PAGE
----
Their best chance of getting within a goal came from Dominik Kahun with nine minutes left in the third. Kahun shook off his defender in the corner and made a great feed across the ice to Jonas Muller who hit Godla’s blocker instead of a wide-open cage.
Frederik Tiffels, and Dominik Kahun were the Germans best skaters, but neither has much of a hope of fantasy relevance. Tiffels, who has scored both of Germany’s goals this tournament, is doing well in Western Michigan, but there haven’t been any signs of NHL interest.
Kahun has split the year between the DEL and their division two league, doing moderately well in both. Last year he scored at a .75 points per game rate with the Sudbury Wolves and had a better WJC, with seven points in seven games.
On the other side, it was the Godla/Reway show. Martin Reway was the most talented skater on the ice for either team. The 2013 Montreal fourth round pick scored a hat trick. I said that Denmark was about as thin as you can get, well Slovakia and Germany might have something to say about that. Reway wasn’t as good as the top players from the other teams in the medal rounds, but he was good enough for Slovakia. Reway has five points for the tournament, tied for second in the league. 27 players have more points than the second Slovakian player, Peter Cehlarik, who has two. No other Slovak player has more than one point. It isn’t quite Kane and a beer league team, but the stats make it seem like it.
Denis Godla was great again, going super saiyan and eliminating every last trace of Germany, even if the Tuffle got a couple of shots in. This performance should hopefully get him a look with HC Slovan of the KHL, and if he can get some starts there then maybe he will be able to parlay that into a North American job. Despite some excellent games, the chances of him ever putting on an NHL sweater are exceedingly slim.
Josh Weissbock, whose WJC stats site I showcased yesterday, has taken an advanced-stats look at the usage of prominent Canadian WJC players.
The biggest non-WJC news in the prospect world is Leon Draisaitl being sent down to Kelowna.
Obviously, there was an internal change in direction within the Oilers front office over the last couple of weeks. There was also the external swap of Mark Arcobello for Derek Roy, though it is difficult to say whether that is a cause or just an effect of the aforementioned change in direction. Maybe they really didn’t want him to play in Prince Albert, but that still doesn’t explain the lack of WJC. In hindsight though, it looks pretty bad. During the time Draisaitl would have missed for the WJC, he has played 11 minutes and gone minus-two. Even though he has been there and done that on two bad German teams already, you have to think that another tournament would have been better than one NHL game. It isn’t like the Oilers are a much of a step up from team Germany.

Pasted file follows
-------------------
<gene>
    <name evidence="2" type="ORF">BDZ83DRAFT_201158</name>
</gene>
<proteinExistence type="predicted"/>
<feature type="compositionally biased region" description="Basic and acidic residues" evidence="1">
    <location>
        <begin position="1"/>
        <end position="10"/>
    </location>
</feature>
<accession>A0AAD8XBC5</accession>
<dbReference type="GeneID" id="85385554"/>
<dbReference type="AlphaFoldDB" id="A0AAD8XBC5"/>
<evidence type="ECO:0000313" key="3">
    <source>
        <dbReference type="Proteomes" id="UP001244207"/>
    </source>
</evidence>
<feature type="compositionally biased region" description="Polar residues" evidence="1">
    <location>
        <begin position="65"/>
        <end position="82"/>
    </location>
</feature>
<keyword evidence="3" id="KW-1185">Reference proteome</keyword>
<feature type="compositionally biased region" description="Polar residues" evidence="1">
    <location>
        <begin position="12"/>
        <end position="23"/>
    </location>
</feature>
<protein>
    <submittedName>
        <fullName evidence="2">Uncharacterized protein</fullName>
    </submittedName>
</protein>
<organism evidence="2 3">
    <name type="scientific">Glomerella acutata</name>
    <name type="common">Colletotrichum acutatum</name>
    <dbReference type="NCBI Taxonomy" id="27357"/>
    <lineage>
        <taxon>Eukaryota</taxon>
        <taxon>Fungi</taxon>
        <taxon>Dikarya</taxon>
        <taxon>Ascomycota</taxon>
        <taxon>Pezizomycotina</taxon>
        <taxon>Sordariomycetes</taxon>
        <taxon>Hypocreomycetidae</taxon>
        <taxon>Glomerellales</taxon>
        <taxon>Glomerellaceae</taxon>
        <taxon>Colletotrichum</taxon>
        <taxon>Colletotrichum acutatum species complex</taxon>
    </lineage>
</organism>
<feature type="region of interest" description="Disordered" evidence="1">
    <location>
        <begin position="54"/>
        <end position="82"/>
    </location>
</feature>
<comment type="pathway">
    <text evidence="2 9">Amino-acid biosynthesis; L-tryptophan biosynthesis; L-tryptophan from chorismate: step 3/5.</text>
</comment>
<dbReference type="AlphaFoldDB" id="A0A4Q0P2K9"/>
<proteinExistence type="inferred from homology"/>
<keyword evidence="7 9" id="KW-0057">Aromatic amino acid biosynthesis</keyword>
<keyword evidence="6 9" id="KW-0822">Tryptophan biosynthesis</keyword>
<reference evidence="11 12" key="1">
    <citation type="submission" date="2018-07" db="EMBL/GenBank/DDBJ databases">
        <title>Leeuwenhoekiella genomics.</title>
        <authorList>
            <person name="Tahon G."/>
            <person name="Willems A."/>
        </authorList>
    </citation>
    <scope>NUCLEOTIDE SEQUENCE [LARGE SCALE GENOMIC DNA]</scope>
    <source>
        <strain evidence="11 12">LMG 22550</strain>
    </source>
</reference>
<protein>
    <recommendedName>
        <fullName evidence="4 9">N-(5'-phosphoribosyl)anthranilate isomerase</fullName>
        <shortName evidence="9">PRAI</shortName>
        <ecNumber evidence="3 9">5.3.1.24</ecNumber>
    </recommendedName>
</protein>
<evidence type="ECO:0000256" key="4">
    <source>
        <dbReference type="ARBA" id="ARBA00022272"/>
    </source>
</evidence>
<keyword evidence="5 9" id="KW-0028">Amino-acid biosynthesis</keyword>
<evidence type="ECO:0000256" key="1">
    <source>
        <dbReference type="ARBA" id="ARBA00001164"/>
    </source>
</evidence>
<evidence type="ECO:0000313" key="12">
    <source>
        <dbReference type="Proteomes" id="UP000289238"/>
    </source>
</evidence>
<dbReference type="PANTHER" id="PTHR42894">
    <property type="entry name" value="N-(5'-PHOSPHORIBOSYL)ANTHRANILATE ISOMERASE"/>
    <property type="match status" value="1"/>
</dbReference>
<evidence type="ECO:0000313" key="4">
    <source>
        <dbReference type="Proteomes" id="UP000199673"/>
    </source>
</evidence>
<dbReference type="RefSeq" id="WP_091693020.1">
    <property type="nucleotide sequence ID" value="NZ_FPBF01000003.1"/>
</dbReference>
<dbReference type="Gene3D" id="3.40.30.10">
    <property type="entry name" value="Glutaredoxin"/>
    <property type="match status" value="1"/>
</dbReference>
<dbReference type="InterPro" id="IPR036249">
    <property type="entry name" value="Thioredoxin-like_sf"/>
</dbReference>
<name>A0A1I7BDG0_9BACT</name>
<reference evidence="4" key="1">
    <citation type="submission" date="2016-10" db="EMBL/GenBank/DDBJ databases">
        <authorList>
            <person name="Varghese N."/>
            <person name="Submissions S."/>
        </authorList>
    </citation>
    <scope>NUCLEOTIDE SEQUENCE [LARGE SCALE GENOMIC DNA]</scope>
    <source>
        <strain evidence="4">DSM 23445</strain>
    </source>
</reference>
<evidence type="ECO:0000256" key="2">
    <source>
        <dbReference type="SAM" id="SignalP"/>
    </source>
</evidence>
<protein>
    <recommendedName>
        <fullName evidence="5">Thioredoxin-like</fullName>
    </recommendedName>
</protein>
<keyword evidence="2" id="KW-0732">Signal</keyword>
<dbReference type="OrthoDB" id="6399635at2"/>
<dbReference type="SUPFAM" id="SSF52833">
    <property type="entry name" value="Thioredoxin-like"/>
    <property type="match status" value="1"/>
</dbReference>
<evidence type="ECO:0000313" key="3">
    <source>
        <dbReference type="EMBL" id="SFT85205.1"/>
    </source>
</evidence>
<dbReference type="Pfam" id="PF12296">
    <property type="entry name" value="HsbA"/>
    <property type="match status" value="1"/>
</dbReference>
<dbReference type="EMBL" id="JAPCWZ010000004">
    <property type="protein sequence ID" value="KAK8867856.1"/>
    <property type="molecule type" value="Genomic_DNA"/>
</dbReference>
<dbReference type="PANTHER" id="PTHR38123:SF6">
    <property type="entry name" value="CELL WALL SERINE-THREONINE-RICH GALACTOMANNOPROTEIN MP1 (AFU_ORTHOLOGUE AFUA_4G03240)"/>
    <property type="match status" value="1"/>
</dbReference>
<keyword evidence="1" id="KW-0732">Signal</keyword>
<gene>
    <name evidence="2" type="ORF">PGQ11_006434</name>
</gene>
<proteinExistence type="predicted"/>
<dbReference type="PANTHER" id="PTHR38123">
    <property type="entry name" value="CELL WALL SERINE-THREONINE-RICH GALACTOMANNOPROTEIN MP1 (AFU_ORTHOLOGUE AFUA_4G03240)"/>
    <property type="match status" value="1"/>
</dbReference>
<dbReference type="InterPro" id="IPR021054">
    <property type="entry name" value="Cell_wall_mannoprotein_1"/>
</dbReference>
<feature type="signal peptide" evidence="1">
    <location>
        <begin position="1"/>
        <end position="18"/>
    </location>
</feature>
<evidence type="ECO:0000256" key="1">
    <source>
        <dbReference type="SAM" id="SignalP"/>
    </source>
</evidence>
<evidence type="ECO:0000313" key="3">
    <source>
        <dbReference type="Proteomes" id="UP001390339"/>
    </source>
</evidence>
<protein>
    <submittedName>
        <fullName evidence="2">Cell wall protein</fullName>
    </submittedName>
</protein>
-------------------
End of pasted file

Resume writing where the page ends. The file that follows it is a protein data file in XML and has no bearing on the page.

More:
Draisaitl can still turn this into a positive, look for him to dominate in the WHL as part of a powerhouse WHL squad and come back much stronger this year. It may take him a little bit to get “down” to speed though. The pro game is the best for pro games, but it isn’t always the best game for WHL success. Draisaitl would probably garner more points by toe-dragging and dangling and hero-ing than he would by playing a positionally/defensively sound pro-style game. He has probably been instructed to keep refining his pro game, so don’t be disappointed if he doesn’t rip it up for two points per game; points aren’t the only way to dominate juniors as a massive, talented center.
It has to be nice for his psyche to go to a team that wins almost every night, after being exposed to the sunken ship that is the Oilers. Kelowna has to be considered the Memorial Cup favorites, even above Michael Dal Colle, Scott Laughton and the Oshawa Generals.
Some time in the next while, there may be a collaborative ramblings where some of our scouts pitch in. They have really been doing excellent work all around, I think it is worth highlighting.
All of our veterens are great, but we have two new additions to the staff who have certainly exceeded my expecations.
Mark Allen, our new Penguins scout, has been handing in thoroughly professional work at an incredible volume. I rarely, rarely have to edit anything in his work, and it is always informative and well written. Take a look at some of the profiles he has worked on here.
Michael Barrett is our new Canucks scout and some of his profiles are more insightful and in depth than anyone short of Brendan Ross himself. Check out this Gustav Forsling profile, sent in all of three hours after I asked him to look into it.
They aren’t the only excellent writers on our squad, but they are the newest!
Denmark couldn’t be happier, winning their first ever WJC game:
- Tournament Review: 2019 Hlinka-Gretzky Cup
- Prospect Ramblings: Three Stars of Summer Hockey Edition
- August 31-in-31; Columbus Blue Jackets
- August 31-in-31: Dallas Stars
- August 31-in31: Los Angeles Kings
- August 31-in-31: Minnesota Wild
- Prospect Ramblings: The DobberProspects Writers Draft
- 2019 Hlinka Gretzky Cup Recap: Slovakia and Czechia